The stately classical architecture of the Redwood Library & Athenaeum is a visitor’s first clue they are entering a very special place. Stepping inside, one discovers a collection of some 200,000 volumes, with a focus on rare collections of colonial American history, early modern architecture, and local history. An exceptional art collection lines the walls and includes six Gilbert Stuart and five Robert Feke original paintings.
The Redwood, located on Newport’s Bellevue Avenue, was the first library in Rhode Island and is the oldest library building in continuous use in the country. Founded in 1747 by Abraham Redwood, a successful Newport merchant, and a group of 45 like-minded men, the Redwood was designed by America’s first architect Peter Harrison. It was called “the greatest act of philanthropy in the colonies” and was one of the first designated National Historic Landmarks in the United States.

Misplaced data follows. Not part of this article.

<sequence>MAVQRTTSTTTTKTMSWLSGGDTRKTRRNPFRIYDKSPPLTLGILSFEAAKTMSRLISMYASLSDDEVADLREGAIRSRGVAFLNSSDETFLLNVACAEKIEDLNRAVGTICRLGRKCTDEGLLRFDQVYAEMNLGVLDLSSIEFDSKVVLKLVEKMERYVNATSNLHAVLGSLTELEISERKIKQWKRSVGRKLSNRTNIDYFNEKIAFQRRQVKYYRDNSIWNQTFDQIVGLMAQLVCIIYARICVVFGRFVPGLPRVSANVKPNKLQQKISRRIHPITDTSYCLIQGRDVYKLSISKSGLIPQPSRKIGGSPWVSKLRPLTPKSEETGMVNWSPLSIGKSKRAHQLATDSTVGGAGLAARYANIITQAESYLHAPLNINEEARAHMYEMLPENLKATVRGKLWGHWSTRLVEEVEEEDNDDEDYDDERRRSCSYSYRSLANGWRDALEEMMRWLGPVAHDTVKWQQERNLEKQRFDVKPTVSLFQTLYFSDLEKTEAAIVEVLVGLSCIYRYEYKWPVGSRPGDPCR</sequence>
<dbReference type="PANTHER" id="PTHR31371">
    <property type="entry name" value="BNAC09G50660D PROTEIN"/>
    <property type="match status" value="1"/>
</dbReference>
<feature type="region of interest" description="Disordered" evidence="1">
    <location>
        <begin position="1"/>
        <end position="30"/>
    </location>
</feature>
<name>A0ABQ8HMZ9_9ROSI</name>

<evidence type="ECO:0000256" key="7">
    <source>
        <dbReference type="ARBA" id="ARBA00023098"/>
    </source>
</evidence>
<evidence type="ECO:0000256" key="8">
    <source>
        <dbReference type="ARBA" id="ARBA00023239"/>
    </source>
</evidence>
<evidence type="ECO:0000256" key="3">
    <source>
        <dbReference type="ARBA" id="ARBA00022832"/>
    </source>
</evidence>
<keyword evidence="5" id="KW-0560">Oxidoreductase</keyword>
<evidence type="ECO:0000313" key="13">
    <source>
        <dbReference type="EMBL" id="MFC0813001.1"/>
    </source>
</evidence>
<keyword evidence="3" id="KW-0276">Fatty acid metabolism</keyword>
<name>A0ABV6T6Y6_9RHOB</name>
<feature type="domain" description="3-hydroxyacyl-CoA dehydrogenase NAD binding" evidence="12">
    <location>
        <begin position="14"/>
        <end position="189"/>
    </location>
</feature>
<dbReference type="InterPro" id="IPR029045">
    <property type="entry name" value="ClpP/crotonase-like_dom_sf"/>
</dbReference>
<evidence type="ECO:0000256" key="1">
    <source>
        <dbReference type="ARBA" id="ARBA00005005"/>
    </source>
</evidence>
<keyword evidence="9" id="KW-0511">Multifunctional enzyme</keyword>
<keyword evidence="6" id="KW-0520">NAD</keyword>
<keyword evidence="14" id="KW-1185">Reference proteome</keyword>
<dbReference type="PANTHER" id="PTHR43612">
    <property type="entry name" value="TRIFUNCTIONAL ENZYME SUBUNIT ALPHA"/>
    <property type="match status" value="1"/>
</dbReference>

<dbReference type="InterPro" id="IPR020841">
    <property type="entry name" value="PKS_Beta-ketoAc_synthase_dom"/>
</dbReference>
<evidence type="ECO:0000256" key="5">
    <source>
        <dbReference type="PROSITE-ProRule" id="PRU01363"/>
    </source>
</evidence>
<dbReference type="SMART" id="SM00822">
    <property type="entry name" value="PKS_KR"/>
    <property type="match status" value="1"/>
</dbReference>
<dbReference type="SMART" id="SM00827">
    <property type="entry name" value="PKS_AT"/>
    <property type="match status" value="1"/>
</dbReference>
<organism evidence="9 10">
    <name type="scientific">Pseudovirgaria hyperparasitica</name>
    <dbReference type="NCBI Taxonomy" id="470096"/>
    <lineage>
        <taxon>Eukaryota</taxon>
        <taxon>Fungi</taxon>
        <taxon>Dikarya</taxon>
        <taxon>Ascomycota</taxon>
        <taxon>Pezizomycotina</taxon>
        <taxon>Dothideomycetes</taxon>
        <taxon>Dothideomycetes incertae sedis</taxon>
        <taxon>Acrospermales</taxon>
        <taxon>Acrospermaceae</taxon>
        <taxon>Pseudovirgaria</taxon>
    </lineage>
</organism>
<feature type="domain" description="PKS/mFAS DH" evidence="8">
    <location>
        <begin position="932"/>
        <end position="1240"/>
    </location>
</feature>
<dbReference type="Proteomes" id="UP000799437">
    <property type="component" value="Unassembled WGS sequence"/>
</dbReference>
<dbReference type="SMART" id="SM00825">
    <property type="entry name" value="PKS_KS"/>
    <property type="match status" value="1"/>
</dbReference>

Dr. Edwin G. Fischer, president of the board, states that the first professor of medicine at Harvard was one of many scholars who started his education at the Redwood. “This was not a hobby gentleman’s library. It was a serious institution,” he explains.
The Redwood is a membership library that is open to the public. Caroline Considine, director of institutional advancement, shares that members refer to the library as “my sanctuary” and “heaven on earth.”
“We’re a place where people can come, socialize, and learn together. If you’re interested in books and reading, it would be logical that you would come to the oldest continuously operating library in the country,” continues Benedict Leca, executive director. “The Redwood stands out as a beacon for intellectual pursuit, a place of intense intellectual activity. We’re a living institution – now in our 269th year - and a growing one.”
The Redwood has had an endowment since the 18th century and transferred a portion of it to the Foundation. “This flexible endowment allows us to establish a relationship. We think this is a starting point and will help us continue the library’s mission of ‘propagating Virtue, Knowledge and useful Learning’ into its next century of operation,” says Peggy Richmond, treasurer of the board of directors.